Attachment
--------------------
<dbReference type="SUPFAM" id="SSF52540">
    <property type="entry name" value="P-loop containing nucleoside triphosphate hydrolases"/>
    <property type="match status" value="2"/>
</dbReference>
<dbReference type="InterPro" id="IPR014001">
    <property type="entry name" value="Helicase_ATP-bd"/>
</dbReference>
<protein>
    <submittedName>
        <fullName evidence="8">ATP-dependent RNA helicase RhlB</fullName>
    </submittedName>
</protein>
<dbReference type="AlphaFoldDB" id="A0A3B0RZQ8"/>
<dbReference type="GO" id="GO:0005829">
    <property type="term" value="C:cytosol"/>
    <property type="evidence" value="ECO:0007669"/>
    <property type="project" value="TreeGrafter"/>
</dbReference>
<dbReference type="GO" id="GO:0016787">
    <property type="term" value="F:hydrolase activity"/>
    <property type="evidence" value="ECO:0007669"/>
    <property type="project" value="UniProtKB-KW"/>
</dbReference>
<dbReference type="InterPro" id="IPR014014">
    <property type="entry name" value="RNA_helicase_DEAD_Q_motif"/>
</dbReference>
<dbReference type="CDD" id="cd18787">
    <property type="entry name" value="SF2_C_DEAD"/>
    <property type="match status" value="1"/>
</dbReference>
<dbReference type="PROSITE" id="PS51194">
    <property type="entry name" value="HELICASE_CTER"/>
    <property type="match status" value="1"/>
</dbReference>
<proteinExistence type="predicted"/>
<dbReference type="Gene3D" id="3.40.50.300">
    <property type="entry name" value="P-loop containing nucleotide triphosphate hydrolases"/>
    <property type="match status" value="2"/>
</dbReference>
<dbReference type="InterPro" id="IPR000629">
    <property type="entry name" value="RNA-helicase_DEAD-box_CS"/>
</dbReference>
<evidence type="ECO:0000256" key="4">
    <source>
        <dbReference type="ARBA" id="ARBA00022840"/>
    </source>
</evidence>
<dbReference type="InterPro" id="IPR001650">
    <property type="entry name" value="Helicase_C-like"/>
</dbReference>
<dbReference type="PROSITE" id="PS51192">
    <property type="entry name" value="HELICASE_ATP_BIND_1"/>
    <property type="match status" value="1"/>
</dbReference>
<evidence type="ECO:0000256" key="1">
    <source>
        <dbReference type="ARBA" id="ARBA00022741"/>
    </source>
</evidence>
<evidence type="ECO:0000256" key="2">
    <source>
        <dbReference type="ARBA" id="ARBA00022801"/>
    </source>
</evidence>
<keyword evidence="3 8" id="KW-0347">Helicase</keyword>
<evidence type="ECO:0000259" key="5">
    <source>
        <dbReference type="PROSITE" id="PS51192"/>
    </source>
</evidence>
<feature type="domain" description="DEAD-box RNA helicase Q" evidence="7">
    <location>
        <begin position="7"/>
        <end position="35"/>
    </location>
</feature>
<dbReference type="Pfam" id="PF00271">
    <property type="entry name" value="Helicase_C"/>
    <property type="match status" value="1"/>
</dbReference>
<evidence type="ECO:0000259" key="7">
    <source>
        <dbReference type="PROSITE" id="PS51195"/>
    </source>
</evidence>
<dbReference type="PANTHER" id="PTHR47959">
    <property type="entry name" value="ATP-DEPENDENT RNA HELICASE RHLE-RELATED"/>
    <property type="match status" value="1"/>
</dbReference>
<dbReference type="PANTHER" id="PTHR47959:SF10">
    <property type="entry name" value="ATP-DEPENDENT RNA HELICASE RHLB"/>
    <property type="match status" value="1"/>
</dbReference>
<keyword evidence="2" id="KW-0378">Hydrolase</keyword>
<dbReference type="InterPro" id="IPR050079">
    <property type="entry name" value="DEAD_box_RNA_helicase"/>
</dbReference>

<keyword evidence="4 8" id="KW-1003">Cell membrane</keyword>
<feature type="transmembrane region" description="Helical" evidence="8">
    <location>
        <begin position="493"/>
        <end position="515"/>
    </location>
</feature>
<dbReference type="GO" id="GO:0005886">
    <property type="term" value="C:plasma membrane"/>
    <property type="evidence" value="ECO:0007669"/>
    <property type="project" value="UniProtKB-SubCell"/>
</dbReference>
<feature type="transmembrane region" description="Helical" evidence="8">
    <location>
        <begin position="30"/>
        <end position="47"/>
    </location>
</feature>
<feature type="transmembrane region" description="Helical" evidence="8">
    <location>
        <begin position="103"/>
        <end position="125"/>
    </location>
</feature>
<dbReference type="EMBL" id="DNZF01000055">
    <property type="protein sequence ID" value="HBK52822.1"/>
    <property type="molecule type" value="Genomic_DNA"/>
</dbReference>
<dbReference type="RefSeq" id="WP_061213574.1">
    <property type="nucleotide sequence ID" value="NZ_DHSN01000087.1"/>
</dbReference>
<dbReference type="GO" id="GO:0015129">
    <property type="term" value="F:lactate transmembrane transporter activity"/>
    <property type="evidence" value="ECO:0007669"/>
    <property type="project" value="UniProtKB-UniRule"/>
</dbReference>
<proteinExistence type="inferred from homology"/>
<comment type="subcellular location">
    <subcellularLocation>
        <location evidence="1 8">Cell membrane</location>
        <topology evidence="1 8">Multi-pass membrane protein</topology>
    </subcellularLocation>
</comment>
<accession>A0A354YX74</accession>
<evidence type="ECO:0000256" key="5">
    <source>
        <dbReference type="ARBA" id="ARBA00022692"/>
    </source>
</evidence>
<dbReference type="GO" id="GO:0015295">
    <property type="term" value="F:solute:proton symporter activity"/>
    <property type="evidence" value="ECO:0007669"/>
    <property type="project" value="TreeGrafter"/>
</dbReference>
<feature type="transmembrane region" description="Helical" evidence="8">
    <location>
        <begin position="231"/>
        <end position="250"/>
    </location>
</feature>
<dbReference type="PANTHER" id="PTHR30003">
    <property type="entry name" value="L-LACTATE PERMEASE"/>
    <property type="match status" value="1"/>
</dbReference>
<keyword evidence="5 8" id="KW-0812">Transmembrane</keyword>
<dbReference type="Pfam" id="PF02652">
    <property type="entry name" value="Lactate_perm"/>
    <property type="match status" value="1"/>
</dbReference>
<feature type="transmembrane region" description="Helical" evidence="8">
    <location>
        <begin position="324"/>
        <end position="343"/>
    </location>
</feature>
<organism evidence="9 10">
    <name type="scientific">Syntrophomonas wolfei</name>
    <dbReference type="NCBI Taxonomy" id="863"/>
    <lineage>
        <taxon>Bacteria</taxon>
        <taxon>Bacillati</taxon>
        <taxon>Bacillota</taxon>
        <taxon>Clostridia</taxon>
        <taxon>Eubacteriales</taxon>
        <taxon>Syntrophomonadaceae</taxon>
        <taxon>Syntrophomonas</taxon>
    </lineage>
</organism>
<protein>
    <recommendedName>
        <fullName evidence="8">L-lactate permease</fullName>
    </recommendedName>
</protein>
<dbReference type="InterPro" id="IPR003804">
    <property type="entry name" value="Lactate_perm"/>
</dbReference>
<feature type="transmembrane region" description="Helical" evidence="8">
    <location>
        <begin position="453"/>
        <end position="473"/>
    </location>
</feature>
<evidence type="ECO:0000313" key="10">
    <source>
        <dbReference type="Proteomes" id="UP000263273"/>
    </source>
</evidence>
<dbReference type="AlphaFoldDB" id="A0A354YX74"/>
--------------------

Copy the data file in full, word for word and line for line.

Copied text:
<dbReference type="SUPFAM" id="SSF52540">
    <property type="entry name" value="P-loop containing nucleoside triphosphate hydrolases"/>
    <property type="match status" value="2"/>
</dbReference>
<dbReference type="InterPro" id="IPR014001">
    <property type="entry name" value="Helicase_ATP-bd"/>
</dbReference>
<protein>
    <submittedName>
        <fullName evidence="8">ATP-dependent RNA helicase RhlB</fullName>
    </submittedName>
</protein>
<dbReference type="AlphaFoldDB" id="A0A3B0RZQ8"/>
<dbReference type="GO" id="GO:0005829">
    <property type="term" value="C:cytosol"/>
    <property type="evidence" value="ECO:0007669"/>
    <property type="project" value="TreeGrafter"/>
</dbReference>
<dbReference type="GO" id="GO:0016787">
    <property type="term" value="F:hydrolase activity"/>
    <property type="evidence" value="ECO:0007669"/>
    <property type="project" value="UniProtKB-KW"/>
</dbReference>
<dbReference type="InterPro" id="IPR014014">
    <property type="entry name" value="RNA_helicase_DEAD_Q_motif"/>
</dbReference>
<dbReference type="CDD" id="cd18787">
    <property type="entry name" value="SF2_C_DEAD"/>
    <property type="match status" value="1"/>
</dbReference>
<dbReference type="PROSITE" id="PS51194">
    <property type="entry name" value="HELICASE_CTER"/>
    <property type="match status" value="1"/>
</dbReference>
<proteinExistence type="predicted"/>
<dbReference type="Gene3D" id="3.40.50.300">
    <property type="entry name" value="P-loop containing nucleotide triphosphate hydrolases"/>
    <property type="match status" value="2"/>
</dbReference>
<dbReference type="InterPro" id="IPR000629">
    <property type="entry name" value="RNA-helicase_DEAD-box_CS"/>
</dbReference>
<evidence type="ECO:0000256" key="4">
    <source>
        <dbReference type="ARBA" id="ARBA00022840"/>
    </source>
</evidence>
<dbReference type="InterPro" id="IPR001650">
    <property type="entry name" value="Helicase_C-like"/>
</dbReference>
<dbReference type="PROSITE" id="PS51192">
    <property type="entry name" value="HELICASE_ATP_BIND_1"/>
    <property type="match status" value="1"/>
</dbReference>
<evidence type="ECO:0000256" key="1">
    <source>
        <dbReference type="ARBA" id="ARBA00022741"/>
    </source>
</evidence>
<evidence type="ECO:0000256" key="2">
    <source>
        <dbReference type="ARBA" id="ARBA00022801"/>
    </source>
</evidence>
<keyword evidence="3 8" id="KW-0347">Helicase</keyword>
<evidence type="ECO:0000259" key="5">
    <source>
        <dbReference type="PROSITE" id="PS51192"/>
    </source>
</evidence>
<feature type="domain" description="DEAD-box RNA helicase Q" evidence="7">
    <location>
        <begin position="7"/>
        <end position="35"/>
    </location>
</feature>
<dbReference type="Pfam" id="PF00271">
    <property type="entry name" value="Helicase_C"/>
    <property type="match status" value="1"/>
</dbReference>
<evidence type="ECO:0000259" key="7">
    <source>
        <dbReference type="PROSITE" id="PS51195"/>
    </source>
</evidence>
<dbReference type="PANTHER" id="PTHR47959">
    <property type="entry name" value="ATP-DEPENDENT RNA HELICASE RHLE-RELATED"/>
    <property type="match status" value="1"/>
</dbReference>
<dbReference type="PANTHER" id="PTHR47959:SF10">
    <property type="entry name" value="ATP-DEPENDENT RNA HELICASE RHLB"/>
    <property type="match status" value="1"/>
</dbReference>
<keyword evidence="2" id="KW-0378">Hydrolase</keyword>
<dbReference type="InterPro" id="IPR050079">
    <property type="entry name" value="DEAD_box_RNA_helicase"/>
</dbReference>

<keyword evidence="4 8" id="KW-1003">Cell membrane</keyword>
<feature type="transmembrane region" description="Helical" evidence="8">
    <location>
        <begin position="493"/>
        <end position="515"/>
    </location>
</feature>
<dbReference type="GO" id="GO:0005886">
    <property type="term" value="C:plasma membrane"/>
    <property type="evidence" value="ECO:0007669"/>
    <property type="project" value="UniProtKB-SubCell"/>
</dbReference>
<feature type="transmembrane region" description="Helical" evidence="8">
    <location>
        <begin position="30"/>
        <end position="47"/>
    </location>
</feature>
<feature type="transmembrane region" description="Helical" evidence="8">
    <location>
        <begin position="103"/>
        <end position="125"/>
    </location>
</feature>
<dbReference type="EMBL" id="DNZF01000055">
    <property type="protein sequence ID" value="HBK52822.1"/>
    <property type="molecule type" value="Genomic_DNA"/>
</dbReference>
<dbReference type="RefSeq" id="WP_061213574.1">
    <property type="nucleotide sequence ID" value="NZ_DHSN01000087.1"/>
</dbReference>
<dbReference type="GO" id="GO:0015129">
    <property type="term" value="F:lactate transmembrane transporter activity"/>
    <property type="evidence" value="ECO:0007669"/>
    <property type="project" value="UniProtKB-UniRule"/>
</dbReference>
<proteinExistence type="inferred from homology"/>
<comment type="subcellular location">
    <subcellularLocation>
        <location evidence="1 8">Cell membrane</location>
        <topology evidence="1 8">Multi-pass membrane protein</topology>
    </subcellularLocation>
</comment>
<accession>A0A354YX74</accession>
<evidence type="ECO:0000256" key="5">
    <source>
        <dbReference type="ARBA" id="ARBA00022692"/>
    </source>
</evidence>
<dbReference type="GO" id="GO:0015295">
    <property type="term" value="F:solute:proton symporter activity"/>
    <property type="evidence" value="ECO:0007669"/>
    <property type="project" value="TreeGrafter"/>
</dbReference>
<feature type="transmembrane region" description="Helical" evidence="8">
    <location>
        <begin position="231"/>
        <end position="250"/>
    </location>
</feature>
<dbReference type="PANTHER" id="PTHR30003">
    <property type="entry name" value="L-LACTATE PERMEASE"/>
    <property type="match status" value="1"/>
</dbReference>
<keyword evidence="5 8" id="KW-0812">Transmembrane</keyword>
<dbReference type="Pfam" id="PF02652">
    <property type="entry name" value="Lactate_perm"/>
    <property type="match status" value="1"/>
</dbReference>
<feature type="transmembrane region" description="Helical" evidence="8">
    <location>
        <begin position="324"/>
        <end position="343"/>
    </location>
</feature>
<organism evidence="9 10">
    <name type="scientific">Syntrophomonas wolfei</name>
    <dbReference type="NCBI Taxonomy" id="863"/>
    <lineage>
        <taxon>Bacteria</taxon>
        <taxon>Bacillati</taxon>
        <taxon>Bacillota</taxon>
        <taxon>Clostridia</taxon>
        <taxon>Eubacteriales</taxon>
        <taxon>Syntrophomonadaceae</taxon>
        <taxon>Syntrophomonas</taxon>
    </lineage>
</organism>
<protein>
    <recommendedName>
        <fullName evidence="8">L-lactate permease</fullName>
    </recommendedName>
</protein>
<dbReference type="InterPro" id="IPR003804">
    <property type="entry name" value="Lactate_perm"/>
</dbReference>
<feature type="transmembrane region" description="Helical" evidence="8">
    <location>
        <begin position="453"/>
        <end position="473"/>
    </location>
</feature>
<evidence type="ECO:0000313" key="10">
    <source>
        <dbReference type="Proteomes" id="UP000263273"/>
    </source>
</evidence>
<dbReference type="AlphaFoldDB" id="A0A354YX74"/>